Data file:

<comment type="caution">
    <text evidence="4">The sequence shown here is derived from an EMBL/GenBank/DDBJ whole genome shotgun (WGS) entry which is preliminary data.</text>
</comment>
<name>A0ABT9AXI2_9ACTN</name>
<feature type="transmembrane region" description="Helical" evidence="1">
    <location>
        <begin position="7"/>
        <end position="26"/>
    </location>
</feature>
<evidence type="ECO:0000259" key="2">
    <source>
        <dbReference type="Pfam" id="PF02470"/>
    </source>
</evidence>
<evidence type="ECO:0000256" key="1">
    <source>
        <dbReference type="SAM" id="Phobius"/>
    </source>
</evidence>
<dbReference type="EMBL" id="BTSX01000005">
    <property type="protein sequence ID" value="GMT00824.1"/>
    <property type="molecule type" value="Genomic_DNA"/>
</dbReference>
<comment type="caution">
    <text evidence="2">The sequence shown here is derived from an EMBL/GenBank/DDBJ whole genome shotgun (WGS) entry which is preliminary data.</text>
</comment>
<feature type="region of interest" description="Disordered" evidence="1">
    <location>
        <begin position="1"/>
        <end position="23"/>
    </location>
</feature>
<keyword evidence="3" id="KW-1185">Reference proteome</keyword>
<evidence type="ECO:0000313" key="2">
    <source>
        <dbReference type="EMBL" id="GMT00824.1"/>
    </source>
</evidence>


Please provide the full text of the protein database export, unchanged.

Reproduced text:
<comment type="caution">
    <text evidence="4">The sequence shown here is derived from an EMBL/GenBank/DDBJ whole genome shotgun (WGS) entry which is preliminary data.</text>
</comment>
<name>A0ABT9AXI2_9ACTN</name>
<feature type="transmembrane region" description="Helical" evidence="1">
    <location>
        <begin position="7"/>
        <end position="26"/>
    </location>
</feature>
<evidence type="ECO:0000259" key="2">
    <source>
        <dbReference type="Pfam" id="PF02470"/>
    </source>
</evidence>
<evidence type="ECO:0000256" key="1">
    <source>
        <dbReference type="SAM" id="Phobius"/>
    </source>
</evidence>
<dbReference type="EMBL" id="BTSX01000005">
    <property type="protein sequence ID" value="GMT00824.1"/>
    <property type="molecule type" value="Genomic_DNA"/>
</dbReference>
<comment type="caution">
    <text evidence="2">The sequence shown here is derived from an EMBL/GenBank/DDBJ whole genome shotgun (WGS) entry which is preliminary data.</text>
</comment>
<feature type="region of interest" description="Disordered" evidence="1">
    <location>
        <begin position="1"/>
        <end position="23"/>
    </location>
</feature>
<keyword evidence="3" id="KW-1185">Reference proteome</keyword>
<evidence type="ECO:0000313" key="2">
    <source>
        <dbReference type="EMBL" id="GMT00824.1"/>
    </source>
</evidence>